Some developers always use their development skills to create tools that sabotage the overall functioning of a system, or network, or sometimes infect other computers. One such technique is to use a botnet to bombard requests on a system within a network which eventually leads to choking of the system resources and dishonoring legitimate requests. This sort of botnet attack is called a DoS attack.
While DoS attacks are carried out on a network, there’s also another way to choke resources on a computer that is not necessarily connected to a network through something called a fork bomb.
While the name might sound funny, this is not a new type of threat, and the first fork bomb, also known as the rabbit virus, dates back to 1978 and ran on an IBM System/360. That said, today I will talk about this fork bomb, and whether you should worry about such a threat on your system.
A basic explanation of fork bomb
Before talking about fork bombs, you must know about the Fork. No, I am not talking about some cutlery to eat Chinese food, but Fork is basically a type of system call on Unix or Linux systems that replicates an existing process, or the parent process to create a new child process. These two processes can hence run independently and thus, enable faster processing, whenever necessary.
Forking on a Linux system is helpful, but Fork Bomb on the other hand takes it a step ahead where the child processes keep replicating themselves indefinitely, unless all the system resources are used for nothing essential but to execute the command that recursively calls the child process.
Once the attack starts, resources are blocked from allowing any user-initiated or essential system processes, and the inputs from devices such as keyboards and mice aren’t registered, nor you can log out of the system. As the loop continues, system resources are typically exhausted even before the number of processes reaches the maximum number of processes permitted by the system. This eventually leads to a system crash.
When a system crashes due to long inactivity after a fork bomb attack, a hard reboot can solve the issue, while there are chances you will lose your data, if you didn’t save what you were doing. Unless it is not put in autostart folder of the system because after that as you hard restart your PC, the system will automatically activate the Fork Bomb and the loop will go on. Nevertheless, if you know the cause can delete the file by putting the system in Safe mode.
How does a Fork bomb differ from a DoS attack?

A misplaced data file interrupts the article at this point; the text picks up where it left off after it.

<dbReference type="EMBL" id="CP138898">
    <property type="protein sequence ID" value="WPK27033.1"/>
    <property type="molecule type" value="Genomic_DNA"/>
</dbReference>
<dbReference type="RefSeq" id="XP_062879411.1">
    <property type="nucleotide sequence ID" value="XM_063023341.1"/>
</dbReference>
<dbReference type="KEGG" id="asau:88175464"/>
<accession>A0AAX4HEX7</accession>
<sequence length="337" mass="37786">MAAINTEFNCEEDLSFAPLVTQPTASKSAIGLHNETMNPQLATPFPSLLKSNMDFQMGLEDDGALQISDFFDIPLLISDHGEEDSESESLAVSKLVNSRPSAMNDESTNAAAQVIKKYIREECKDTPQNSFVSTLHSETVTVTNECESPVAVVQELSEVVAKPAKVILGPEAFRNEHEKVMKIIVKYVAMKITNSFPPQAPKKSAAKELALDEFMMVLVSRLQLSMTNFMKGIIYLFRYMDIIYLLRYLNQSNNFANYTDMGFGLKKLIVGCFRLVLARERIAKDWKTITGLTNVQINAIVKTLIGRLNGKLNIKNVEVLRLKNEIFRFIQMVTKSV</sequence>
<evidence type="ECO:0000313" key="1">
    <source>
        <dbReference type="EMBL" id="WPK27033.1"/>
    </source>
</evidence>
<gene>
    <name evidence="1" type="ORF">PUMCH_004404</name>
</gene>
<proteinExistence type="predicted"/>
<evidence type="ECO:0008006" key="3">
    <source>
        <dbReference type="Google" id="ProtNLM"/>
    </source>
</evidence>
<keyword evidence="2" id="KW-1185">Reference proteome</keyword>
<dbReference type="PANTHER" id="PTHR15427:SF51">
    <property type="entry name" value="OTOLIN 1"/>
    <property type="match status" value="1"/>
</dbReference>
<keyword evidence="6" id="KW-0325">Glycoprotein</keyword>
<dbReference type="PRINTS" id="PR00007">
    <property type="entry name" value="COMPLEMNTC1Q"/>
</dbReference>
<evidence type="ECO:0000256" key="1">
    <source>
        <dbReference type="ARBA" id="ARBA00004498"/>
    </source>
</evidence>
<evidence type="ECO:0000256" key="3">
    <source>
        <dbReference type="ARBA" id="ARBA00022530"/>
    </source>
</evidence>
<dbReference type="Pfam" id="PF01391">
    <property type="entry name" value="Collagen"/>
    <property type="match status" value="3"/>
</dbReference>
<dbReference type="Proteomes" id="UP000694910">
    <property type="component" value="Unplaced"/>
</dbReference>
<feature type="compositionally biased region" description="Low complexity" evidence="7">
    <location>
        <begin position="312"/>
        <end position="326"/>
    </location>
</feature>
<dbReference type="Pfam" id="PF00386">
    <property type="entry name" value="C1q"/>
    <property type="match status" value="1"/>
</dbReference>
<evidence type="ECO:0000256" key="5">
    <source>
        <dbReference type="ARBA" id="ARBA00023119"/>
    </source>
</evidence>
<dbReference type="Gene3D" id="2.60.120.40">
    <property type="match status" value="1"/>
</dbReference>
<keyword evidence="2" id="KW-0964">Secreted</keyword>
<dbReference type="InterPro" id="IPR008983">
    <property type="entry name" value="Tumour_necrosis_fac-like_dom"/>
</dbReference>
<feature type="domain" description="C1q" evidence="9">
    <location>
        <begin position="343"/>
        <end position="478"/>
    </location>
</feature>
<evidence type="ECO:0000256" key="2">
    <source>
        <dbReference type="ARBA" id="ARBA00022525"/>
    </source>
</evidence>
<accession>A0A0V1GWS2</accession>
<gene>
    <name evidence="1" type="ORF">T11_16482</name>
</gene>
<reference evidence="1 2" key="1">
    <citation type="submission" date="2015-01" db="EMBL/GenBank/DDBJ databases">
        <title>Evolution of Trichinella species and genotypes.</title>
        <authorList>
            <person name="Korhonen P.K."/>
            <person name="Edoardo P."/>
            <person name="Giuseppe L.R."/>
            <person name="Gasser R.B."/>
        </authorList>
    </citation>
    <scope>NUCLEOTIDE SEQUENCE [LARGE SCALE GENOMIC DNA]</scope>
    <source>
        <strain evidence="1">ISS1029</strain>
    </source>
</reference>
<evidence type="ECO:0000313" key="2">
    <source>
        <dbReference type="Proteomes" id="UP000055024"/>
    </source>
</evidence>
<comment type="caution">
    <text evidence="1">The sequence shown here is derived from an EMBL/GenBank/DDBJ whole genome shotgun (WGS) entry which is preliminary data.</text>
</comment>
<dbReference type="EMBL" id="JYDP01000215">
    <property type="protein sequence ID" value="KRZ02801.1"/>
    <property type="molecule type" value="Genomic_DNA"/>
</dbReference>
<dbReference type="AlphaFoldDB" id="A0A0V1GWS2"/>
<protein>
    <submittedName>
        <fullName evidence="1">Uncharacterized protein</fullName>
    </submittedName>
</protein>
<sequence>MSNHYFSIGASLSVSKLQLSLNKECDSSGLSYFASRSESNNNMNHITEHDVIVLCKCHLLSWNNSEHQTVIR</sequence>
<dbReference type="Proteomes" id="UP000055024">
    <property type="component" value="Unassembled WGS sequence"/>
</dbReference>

In the case of a DoS attack, a botnet is used to attack one or multiple computers over a network. So, the attacks are external in the case of a DoS attack. These attacks typically infect computers on a network, and when the botnet is ready to attack, or at some point in time, it starts bombarding requests on a remote computer.
In the case of a Fork bomb, the commands to run the child processes are run internally within the system and it is not necessary for the system to be connected to a network. Sometimes this can also be run by a user if there are certain errors in the building block of some code that is being written.
Are Windows computers vulnerable to fork bombs?
Windows cannot fork an existing process, and hence only Unix and Linux-based systems, because they can fork processes, are vulnerable to fork bombs.
But that doesn’t mean, similar attacks are impossible on Windows systems. Through meticulous programming, it is possible on Windows to create new processes back to back that will eventually choke the system resources and result in the system crashing.
Unlike fork bombs, it is very complex to write such a code for Windows, if compared to how easily a fork bomb code can be written in most modern programming languages like Python, C, Java, Ruby, etc.
How to prevent fork bomb attacks?
Well, it is obviously possible to prevent fork bomb attacks on a Linux or Unix system, provided there is a limit on the number of processes a user can run. There are many ways to do so. For example, the ‘ulimit=X’ command can be used to set a limit of just X number of programs for the specified user.
The /etc/security/limits.conf file can also be edited to achieve the same, with the additional advantage to set the limit across all the users on the system.
However, it should also be noted that a program having superuser privileges or any other user on the system having administrative privileges can run a fork bomb overriding all the limits set.
So, there’s no one size that fits all way to defeat a fork bomb attack. The users should take basic security measures, and that’s the only way to mitigate the risks. In the case there are some untrusted programs, care should be taken that they aren’t granted superuser privileges when the process limits are in place.
So, that’s all about fork bombs in general. Do you have any questions? Feel free to comment on the same below.
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